Wednesday, March 22, 2017

Women's History Month 2017: Women and the WWI Draft

Library of Congress
Let's start to explore women in the World War I era by using records that involve the men in their lives.

Women leave fewer records behind. They have historically lived lives of domesticity, denied full citizenship and rights until well into the 20th century. So they have not left a multitude of official records.

However, women can be found in the records of the men they are related to. Aside from marriage records, you might find them mentioned in a military pension or a mortgage. So in order to exhaustively research a woman you need to research the men she's related to.

The genealogist's most familiar World War I resource is the World War I Draft Registration available on various genealogy websites. The Draft Registration is one of those records that we tend to just use and not study. I highly recommend the book Uncle, We are Ready! Registering America's Men 1917-1918 by John J Newman. This book was published before the WWI draft could easily be searched online but provides historical information about the three draft registrations and all the different types of men who registered (including non-citizens).

Newman begins his book with a  history of the  World War I draft and then explains that:

The means to execute the military census was through use of registration cards. These were designed to determine who was eligible for meeting draft criteria, if occupation or family situation could be cause for exemption, and to determine general physical characteristics and conditions...Men were to be chosen for military service who would impact least the family and society while at the same time proportioning those eligible to the lowest jurisdiction possible. {9}*

This "military census" was done via three different registrations and each registration had its own card. Two of the registrations asked for information on the person's nearest relative.  The first registration didn't ask for information about the nearest relative but it did ask if the man was married or single. So while the first registration provides a clue if the man was married the other two registrations might list a wife, mother, or other female relative.

Additional Resources:

FamilySearch - United States World War I Draft Registration Cards, 1917-1918

FamilySearch Wiki - United States World War I Draft Records

National Archives - World War I Draft Registration Cards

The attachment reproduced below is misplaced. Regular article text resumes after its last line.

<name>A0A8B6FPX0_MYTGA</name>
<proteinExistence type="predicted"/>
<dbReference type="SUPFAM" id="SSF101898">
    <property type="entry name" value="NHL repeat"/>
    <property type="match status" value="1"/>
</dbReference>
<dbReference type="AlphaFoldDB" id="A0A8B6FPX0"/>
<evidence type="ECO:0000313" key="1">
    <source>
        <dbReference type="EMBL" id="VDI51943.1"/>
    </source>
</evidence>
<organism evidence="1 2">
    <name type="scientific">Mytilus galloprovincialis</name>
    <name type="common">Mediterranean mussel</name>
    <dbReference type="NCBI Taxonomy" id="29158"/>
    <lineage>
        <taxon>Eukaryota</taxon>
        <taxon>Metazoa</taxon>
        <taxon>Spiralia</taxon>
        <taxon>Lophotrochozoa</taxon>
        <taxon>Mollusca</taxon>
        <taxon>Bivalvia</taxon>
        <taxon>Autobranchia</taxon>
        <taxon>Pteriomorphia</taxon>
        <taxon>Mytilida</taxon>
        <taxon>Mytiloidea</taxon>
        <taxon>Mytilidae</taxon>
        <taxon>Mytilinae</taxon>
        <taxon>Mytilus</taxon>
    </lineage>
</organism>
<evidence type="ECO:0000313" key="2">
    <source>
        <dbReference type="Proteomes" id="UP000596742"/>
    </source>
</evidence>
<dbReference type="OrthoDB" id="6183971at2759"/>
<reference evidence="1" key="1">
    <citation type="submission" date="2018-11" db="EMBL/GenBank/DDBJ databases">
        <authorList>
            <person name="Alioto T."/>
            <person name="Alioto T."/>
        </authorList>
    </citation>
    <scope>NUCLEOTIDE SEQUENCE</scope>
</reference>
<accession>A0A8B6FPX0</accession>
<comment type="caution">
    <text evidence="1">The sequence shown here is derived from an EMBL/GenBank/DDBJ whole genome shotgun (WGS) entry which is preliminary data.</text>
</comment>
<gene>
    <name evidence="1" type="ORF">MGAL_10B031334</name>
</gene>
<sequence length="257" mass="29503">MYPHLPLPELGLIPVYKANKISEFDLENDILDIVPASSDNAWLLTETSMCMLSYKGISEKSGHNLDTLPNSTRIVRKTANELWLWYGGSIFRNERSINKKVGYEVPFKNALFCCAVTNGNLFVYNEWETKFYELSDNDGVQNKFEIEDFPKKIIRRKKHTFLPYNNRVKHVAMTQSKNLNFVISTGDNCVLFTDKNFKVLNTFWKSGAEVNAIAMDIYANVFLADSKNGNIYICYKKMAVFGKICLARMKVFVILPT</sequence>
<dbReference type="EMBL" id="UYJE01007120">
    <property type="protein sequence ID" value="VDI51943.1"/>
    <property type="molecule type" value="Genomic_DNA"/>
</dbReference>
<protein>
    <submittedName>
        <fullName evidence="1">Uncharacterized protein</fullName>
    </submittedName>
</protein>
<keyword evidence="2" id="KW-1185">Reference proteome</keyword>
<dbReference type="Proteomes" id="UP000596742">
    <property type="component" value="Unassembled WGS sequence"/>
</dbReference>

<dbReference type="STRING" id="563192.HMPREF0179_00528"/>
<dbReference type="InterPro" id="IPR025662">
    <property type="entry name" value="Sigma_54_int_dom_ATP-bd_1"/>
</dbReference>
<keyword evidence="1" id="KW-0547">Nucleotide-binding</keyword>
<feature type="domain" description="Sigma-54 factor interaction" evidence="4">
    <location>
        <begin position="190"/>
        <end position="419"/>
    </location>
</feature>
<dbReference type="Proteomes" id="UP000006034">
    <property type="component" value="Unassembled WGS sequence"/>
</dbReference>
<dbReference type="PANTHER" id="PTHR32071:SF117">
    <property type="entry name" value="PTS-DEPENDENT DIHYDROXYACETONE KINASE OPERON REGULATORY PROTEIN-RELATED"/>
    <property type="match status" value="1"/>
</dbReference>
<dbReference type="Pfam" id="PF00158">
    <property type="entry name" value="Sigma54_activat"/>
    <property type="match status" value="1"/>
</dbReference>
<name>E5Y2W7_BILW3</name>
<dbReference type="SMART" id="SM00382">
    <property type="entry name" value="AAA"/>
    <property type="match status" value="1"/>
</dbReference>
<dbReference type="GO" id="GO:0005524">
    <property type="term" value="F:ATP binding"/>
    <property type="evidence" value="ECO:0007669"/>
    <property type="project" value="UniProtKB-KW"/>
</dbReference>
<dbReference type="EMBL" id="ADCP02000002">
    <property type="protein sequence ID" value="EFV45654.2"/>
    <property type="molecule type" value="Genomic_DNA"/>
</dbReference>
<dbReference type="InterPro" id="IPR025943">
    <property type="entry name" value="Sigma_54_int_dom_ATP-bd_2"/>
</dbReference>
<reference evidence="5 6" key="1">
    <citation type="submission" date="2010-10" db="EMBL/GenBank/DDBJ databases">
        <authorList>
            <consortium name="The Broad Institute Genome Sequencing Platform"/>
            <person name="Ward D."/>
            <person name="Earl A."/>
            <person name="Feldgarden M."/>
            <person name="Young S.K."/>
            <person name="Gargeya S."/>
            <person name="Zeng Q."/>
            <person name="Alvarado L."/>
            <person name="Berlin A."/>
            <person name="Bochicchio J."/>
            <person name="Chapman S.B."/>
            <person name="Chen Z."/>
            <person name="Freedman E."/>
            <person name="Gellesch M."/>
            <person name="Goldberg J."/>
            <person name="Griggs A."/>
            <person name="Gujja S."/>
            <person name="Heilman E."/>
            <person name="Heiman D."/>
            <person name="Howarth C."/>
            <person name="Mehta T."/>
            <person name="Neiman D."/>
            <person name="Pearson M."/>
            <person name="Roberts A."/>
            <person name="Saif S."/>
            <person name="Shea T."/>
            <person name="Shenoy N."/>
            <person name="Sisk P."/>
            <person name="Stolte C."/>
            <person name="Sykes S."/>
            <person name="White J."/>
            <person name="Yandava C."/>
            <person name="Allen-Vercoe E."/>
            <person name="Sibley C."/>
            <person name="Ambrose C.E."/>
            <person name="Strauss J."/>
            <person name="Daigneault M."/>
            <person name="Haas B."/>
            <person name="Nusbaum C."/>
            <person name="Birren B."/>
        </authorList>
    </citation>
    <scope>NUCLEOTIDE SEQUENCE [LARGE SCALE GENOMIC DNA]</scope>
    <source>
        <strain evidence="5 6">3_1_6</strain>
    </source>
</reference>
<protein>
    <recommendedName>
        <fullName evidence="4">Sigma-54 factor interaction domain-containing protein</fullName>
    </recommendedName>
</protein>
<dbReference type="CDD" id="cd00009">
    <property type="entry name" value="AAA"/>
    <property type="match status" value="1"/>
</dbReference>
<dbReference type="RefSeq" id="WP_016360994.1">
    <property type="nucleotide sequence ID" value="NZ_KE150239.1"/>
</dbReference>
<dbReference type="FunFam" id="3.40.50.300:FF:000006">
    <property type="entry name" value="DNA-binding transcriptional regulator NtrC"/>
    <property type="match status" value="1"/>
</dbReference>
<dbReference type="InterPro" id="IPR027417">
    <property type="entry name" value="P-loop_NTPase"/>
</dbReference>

*Newman, John J. Uncle, We Are Ready!: Registering America's Men, 1917-1918.  A Guide to Researching World War I Draft Registration Cards. North Salt Lake, Utah: Heritage Quest, 2001.

Tuesday, March 21, 2017

Women's History Month 2017: World War I Work Resources

Library of Congress

I've posted some specific occupations in previous posts so I thought I'd provide a list of articles and resources for learning more about women and work during the early 20th century. This will provide a better understanding of the time period and what possible occupations your female ancestor might have had.

Berks History Center - African American Occupations in the 1900s

NCpedia - Women in the 1920s in North Carolina

Wiley Online Library - Women's work in census and survey, 1911-1931

From Mill Town to Board Room: The Rise of Women’s Paid Labor by Dora L Costa

Indiana Magazine of History - Industrial "Girls" in an Early Twentieth-Century Boomtown: Traditions and Change in Fort Wayne, Indiana, 1900—1920

Seattle General Strike Project - Where Women Worked During World War I

Australian Government - Women in wartime

Missouri Over There - US Women's Overseas Service in World War I

International Encyclopedia of the First World War - Women's Mobilization for War

Veterans Affairs Canada - Canada Remembers Women on the Home Front

Monday, March 20, 2017

Women's History Month 2017: Red Cross Nurses

Library of Congress
One of the much-needed roles that women filled during World War I was that of nurse. According to author Gary W. Clark in his book Cruel Irony: Triumphs and Tragedies of a Modern Woman*:

At the war's start, The Red Cross consisted of only 107 chapters throughout the United States; by 1918 they numbered 3,864. More than 18,000 nurses were recruited into the Red Cross, along with 4,800 ambulance drivers. The Red Cross workers provided "medical relief to combat casualties on both sides of the war."

He goes on to point out:

Massive fund drives, parades, recruiting programs, and volunteer activities promoted the need for Red Cross volunteers. Existing nurses joined the Red Cross in mass, causing shortages in hospitals around the country; the number of recruitment activities for nursing students soared.

According to the American Red Cross website:  "... the Nursing Service greatly expanded with the coming of hostilities. Its principal task became to provide trained nurses for the U.S. Army and Navy. The Service enrolled 23,822 Red Cross nurses during the war. Of these, 19,931 were assigned to active duty with the Army, Navy, U.S. Public Health Service, and the Red Cross overseas. The Red Cross also enrolled and trained nurses’ aides to help make up for the shortage of nurses on the home front due to the war effort."

Obviously, this work was not without its dangers. 400 American Red Cross workers including 296 lost their lives during their service.

  • Was your female ancestor a nurse? Did she serve in the Red Cross?
  • Have you looked at possible home sources like a uniform or photos?
  • Have you searched the available records? (See Additional Resources)

Additional Resources:

American Red Cross - World War I and the American Red Cross
Library of Congress - Health and Medicine: Red Cross and World War I - US, American Red Cross Nurse Files, 1916-1959
National Archives - Records of The American Red Cross 1881-2008

*Cruel Irony: Triumphs and Tragedies of a Modern Woman by Gary W Clark